North Korea has named Choe Il as its new ambassador to Britain, Pyongyang's state media said Thursday, following the latest defection to South Korea by a top diplomat stationed in London.
Choe has been appointed Pyongyang's envoy to Britain, the Korean Central News Agency said in a short dispatch, replacing his predecessor Hyon Hak-bong.
Choe's background remains largely murky, but a handful of reports and documents that contain his name indicate that his work was associated with the U.S. and the United Nations.
In reports by Radio Free Asia and Voice of America in 2009, his name appeared on the list of visitors to the U.S. as vice chairman of the Korea-America Private Exchange Society, an organization that liaises with US-based non-governmental groups.
In 2006, he participated in the Northeast Asia Cooperation Dialogue as a researcher of the Institute of Disarmament and Peace. NEACE is a multilateral forum involving high-level policymakers, defense ministry officials, military officers and researchers from the two Koreas, the U.S., China, Japan and Russia.
In March 2013, his name again appeared in the list of U.N. diplomats as a councilor of the North Korean mission.
The report came amid speculation that North Korea recalled Hyon to hold him responsible for the defection to Seoul of Thae Yong-ho, a former minister at its embassy in the British capital.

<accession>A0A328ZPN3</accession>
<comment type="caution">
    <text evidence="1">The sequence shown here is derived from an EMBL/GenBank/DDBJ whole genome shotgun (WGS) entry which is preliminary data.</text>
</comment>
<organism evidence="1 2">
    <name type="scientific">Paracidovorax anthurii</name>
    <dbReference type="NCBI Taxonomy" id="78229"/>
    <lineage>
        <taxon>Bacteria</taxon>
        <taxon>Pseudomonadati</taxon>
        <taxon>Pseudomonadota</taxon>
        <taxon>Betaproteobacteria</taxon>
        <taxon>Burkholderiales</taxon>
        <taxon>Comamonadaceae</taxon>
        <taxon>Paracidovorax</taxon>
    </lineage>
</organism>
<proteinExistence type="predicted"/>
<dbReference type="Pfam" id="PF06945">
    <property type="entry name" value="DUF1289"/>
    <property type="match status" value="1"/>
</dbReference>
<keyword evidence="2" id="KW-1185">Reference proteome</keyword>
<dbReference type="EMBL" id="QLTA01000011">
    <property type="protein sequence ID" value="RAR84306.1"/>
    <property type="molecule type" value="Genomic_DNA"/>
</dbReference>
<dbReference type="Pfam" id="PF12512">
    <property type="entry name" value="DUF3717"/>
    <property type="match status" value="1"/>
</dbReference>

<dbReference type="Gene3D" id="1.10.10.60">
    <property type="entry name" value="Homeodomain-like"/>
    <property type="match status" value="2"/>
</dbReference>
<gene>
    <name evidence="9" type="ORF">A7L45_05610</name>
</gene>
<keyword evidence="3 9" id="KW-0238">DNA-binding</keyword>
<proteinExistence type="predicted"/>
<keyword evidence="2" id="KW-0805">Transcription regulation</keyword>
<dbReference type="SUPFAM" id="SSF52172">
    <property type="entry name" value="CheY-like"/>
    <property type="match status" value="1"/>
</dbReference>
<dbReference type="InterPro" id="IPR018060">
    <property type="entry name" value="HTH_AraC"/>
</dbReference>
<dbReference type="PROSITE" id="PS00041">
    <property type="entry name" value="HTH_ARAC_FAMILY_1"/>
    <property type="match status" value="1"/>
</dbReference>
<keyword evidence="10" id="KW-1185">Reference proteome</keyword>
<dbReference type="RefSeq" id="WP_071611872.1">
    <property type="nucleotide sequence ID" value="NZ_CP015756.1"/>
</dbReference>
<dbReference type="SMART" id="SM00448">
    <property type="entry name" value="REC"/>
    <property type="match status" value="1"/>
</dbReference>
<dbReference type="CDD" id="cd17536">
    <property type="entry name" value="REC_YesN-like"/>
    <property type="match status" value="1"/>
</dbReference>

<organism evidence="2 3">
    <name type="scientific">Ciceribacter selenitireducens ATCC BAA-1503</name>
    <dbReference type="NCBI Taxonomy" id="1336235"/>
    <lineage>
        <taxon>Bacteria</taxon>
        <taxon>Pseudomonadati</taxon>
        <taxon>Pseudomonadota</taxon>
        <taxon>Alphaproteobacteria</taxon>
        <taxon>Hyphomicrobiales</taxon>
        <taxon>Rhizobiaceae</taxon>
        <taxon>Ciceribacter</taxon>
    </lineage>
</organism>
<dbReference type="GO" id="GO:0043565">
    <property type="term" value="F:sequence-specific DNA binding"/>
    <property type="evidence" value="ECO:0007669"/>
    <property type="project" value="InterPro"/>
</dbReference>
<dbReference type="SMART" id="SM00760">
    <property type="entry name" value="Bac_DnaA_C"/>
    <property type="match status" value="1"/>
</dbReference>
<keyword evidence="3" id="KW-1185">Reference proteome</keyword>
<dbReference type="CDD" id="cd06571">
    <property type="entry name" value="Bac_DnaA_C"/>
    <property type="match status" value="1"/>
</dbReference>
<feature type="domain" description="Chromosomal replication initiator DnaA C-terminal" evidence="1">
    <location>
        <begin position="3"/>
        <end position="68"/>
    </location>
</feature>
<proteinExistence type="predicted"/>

In late July, Thae defected to South Korea with his wife and children, making him one of the highest-ranking North Korean officials to escape to the South.
Seoul's unification ministry said Thae chose to defect due to his disillusionment with the North's regime and concerns about his children's future.
A growing number of North Koreans, including elites, have defected to South Korea, as the country's leader Kim Jong-un tightens his iron-fisted rule over the country.
South Korean Foreign Minister Yun Byung-se said in October that the largest-ever number of educated, upper-echelon defectors have come to the South over the past eight to nine months, although he did not provide details.
North Korean workers toiling in overseas countries and diplomats are under heavy pressure to send hard currency to the North's regime. Pyongyang is facing economic hardship in the face of tougher sanctions over its nuclear and missile provocations. (Yonhap)